Origin of leprosy
OTHER WORDS FROM leprosylep·rot·ic [le-prot-ik], /lɛˈprɒt ɪk/, adjectivean·ti·lep·ro·sy, adjective
Words nearby leprosy
ABOUT THIS WORD
What is leprosy?
Leprosy is an infectious disease that causes bumps and wounds on and under the skin that gradually spread and can cause muscle weakness, nerve damage, and paralysis. If not treated effectively, it can result in the loss of body parts and eventually death.
Leprosy is also called Hansen’s disease, which is the name preferred by many medical professionals. It’s caused by a kind of bacteria called Mycobacterium leprae. It can be cured with a treatment of antibiotics and other drugs.
Cases of leprosy have been documented since ancient times. Due to its severe effects and contagiousness, many people who have had the disease throughout history have been stigmatized and treated as outcasts.
Historically, the word leper has been used to refer to a person with leprosy. Due to the stigma, it came to be used in a more figurative way to mean an outcast or someone who is excluded, especially for behavior or opinions considered unacceptable, as in Ever since I expressed my opinion, I’ve been treated like a leper around here. However, both the figurative and literal senses of the word can be considered insensitive due to the fact that they can dehumanize those who have the disease. It is typically recommended to use a phrase like “a person with Hansen’s disease” when referring to someone with the disease.
Where does the word leprosy come from?
The word leprosy comes from the Greek word for the disease, léprōs(is). This is derived from the Greek word leprós, “scaly,” which is related to lépein, “to peel.” The first records of the use of the word leprosy in English come from around the 1500s. But descriptions of a disease thought to be leprosy date back much further—it’s even mentioned in the Bible.
Some early uses of the word leprosy were more general, referring to any disease involving scaly or discolored patches of skin. Today, though, leprosy specifically refers to a disease caused by Mycobacterium leprae. Although this bacterium can be killed with antibiotics, the skin and nerve damage that the disease can cause can be permanent, so early diagnosis is key.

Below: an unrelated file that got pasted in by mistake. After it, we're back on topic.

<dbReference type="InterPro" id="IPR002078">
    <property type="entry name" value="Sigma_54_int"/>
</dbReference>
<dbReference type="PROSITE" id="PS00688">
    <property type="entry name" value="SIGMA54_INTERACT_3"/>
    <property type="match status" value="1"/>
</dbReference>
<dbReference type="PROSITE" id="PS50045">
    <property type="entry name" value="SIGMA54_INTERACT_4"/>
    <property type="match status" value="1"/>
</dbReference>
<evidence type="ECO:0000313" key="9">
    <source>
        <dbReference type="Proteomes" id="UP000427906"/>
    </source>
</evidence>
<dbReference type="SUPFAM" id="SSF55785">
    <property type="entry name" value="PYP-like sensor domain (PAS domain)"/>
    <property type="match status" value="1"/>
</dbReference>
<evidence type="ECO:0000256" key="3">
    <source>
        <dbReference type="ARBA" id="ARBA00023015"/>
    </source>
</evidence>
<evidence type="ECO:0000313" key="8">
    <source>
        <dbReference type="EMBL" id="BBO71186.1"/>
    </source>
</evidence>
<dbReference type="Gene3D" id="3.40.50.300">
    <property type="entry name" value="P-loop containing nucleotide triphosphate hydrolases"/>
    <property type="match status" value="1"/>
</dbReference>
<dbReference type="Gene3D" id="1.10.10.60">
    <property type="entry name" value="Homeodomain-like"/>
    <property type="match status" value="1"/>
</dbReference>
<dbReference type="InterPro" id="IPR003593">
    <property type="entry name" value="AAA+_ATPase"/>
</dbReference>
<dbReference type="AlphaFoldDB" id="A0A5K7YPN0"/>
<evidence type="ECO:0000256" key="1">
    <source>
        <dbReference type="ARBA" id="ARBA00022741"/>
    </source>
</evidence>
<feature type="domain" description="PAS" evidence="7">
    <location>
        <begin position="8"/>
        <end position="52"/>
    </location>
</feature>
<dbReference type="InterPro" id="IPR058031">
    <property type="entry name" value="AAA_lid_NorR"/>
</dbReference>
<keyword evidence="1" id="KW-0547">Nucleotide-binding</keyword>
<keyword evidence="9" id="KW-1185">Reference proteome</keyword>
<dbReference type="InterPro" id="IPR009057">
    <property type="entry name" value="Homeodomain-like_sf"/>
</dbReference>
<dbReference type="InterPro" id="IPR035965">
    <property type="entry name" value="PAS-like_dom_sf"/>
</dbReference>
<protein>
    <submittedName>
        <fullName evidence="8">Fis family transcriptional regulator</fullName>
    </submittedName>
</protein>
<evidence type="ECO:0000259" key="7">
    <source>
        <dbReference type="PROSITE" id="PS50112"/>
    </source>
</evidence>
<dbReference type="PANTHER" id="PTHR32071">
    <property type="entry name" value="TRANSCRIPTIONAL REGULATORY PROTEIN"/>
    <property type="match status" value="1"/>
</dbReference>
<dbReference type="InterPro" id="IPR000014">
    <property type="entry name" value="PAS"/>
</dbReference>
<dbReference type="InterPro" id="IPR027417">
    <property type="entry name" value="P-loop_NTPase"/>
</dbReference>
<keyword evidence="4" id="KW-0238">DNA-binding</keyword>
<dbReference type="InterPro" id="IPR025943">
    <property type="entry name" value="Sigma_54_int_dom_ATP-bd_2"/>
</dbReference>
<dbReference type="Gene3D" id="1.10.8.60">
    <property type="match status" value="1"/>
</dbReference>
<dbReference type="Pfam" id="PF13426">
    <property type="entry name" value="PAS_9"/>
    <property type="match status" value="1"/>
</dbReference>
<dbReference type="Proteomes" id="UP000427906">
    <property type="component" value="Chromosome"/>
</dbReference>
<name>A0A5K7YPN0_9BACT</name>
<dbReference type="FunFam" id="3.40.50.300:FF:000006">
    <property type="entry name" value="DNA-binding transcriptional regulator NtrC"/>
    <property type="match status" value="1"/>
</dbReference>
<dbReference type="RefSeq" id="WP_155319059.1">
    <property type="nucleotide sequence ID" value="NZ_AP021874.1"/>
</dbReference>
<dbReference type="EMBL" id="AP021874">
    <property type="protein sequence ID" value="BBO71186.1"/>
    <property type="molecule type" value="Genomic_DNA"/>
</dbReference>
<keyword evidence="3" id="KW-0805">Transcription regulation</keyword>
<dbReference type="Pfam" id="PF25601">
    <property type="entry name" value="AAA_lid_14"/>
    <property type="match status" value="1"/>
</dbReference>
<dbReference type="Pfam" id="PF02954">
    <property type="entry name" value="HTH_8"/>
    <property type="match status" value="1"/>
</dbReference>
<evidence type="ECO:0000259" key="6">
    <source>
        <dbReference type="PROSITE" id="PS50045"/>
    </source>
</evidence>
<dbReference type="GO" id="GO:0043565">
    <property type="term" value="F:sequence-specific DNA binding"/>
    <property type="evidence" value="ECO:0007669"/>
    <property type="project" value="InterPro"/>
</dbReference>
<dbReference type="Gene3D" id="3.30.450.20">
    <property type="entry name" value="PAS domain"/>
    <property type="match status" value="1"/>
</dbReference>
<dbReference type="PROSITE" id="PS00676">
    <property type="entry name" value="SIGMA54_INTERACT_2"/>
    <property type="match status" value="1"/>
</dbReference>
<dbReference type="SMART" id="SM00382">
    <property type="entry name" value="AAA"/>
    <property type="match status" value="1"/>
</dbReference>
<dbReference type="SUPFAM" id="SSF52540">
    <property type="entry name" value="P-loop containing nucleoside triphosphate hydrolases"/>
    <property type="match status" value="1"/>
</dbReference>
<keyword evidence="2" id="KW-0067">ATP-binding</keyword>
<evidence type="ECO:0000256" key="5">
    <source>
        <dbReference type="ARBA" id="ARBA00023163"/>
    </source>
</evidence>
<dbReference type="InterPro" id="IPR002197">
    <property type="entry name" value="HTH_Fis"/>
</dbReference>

Advances in the treatment of leprosy only came about in the early 1900s, due to contributions by African American chemist Alice Ball and others. In 2000, the World Health Organization declared that leprosy is no longer a public health problem on a global scale, meaning that cases of it have dropped to a low level, but hundreds of thousands of people are still diagnosed with it each year.
Did you know ... ?
What are some other forms related to leprosy?
What are some synonyms for leprosy?
What are some words that share a root or word element with leprosy?
What are some words that often get used in discussing leprosy?
How is leprosy used in real life?
Leprosy is typically used in a medical context, but it has a history of stigmatization, so the name Hansen’s disease is often preferred.
Many people think leprosy is a thing of the past.
It's not. But we can make it a thing of the past.
We believe that, with the right support, we can be the generation that rids the world of leprosy.
In 2035, no one will be diagnosed with leprosy. pic.twitter.com/FrfTMclJOA
— Leprosy Mission Int (@Leprosymissint) August 4, 2020
#HiddenNoMore Alice Ball, Pharmaceutical Chemist
Ball, a chemistry instructor at the College of Hawaii, improved a key treatment for leprosy (Hansen’s Disease). The "Ball Method" was used for decades. In 1916, a year after her discovery, Ball died. She was just 24 years old. pic.twitter.com/7ivP0Nembc
— Morehead Planetarium & Science Center (@moreheadplanet) August 5, 2020
How to use leprosy in a sentence
Pauling went on to claim that high doses of the supplement could cure everything from heart disease to leprosy, and even cancer.How a Nobel Prize winner spread the vitamin C myth|empire|June 26, 2021|Popular-Science
A disease known for millennia, leprosy had been common in Europe in the Middle Ages.
After a “miracle” sulfone antibiotic cure was introduced to the leprosy settlement in 1946, people were no longer contagious.
Upon attaining a series of negative bacteriological tests, inmates were allowed temporary medical release and could travel, live and seek employment outside the leprosy settlement in the 1950s.
Similarly, diseases such as tuberculosis, leprosy Advertisement and measles have been with us for several millennia.How Do Pandemics End? History Suggests Diseases Fade But Are Almost Never Truly Gone|LGBTQ-Editor|October 22, 2020|No Straight News
British Dictionary definitions for leprosy
Word Origin for leprosy
Medical definitions for leprosy
Other words from leprosylep′rous (lĕp′rəs) null adj.
Scientific definitions for leprosy
Cultural definitions for leprosy
A chronic and infectious disease, characterized by patches of altered skin and nerve tissue (lesions) that gradually spread to cause muscle weakness, deformities, and paralysis. Some forms of antibiotics are now used to treat this disease, and plastic surgery can help correct the deformities it causes. Also called Hansen's disease.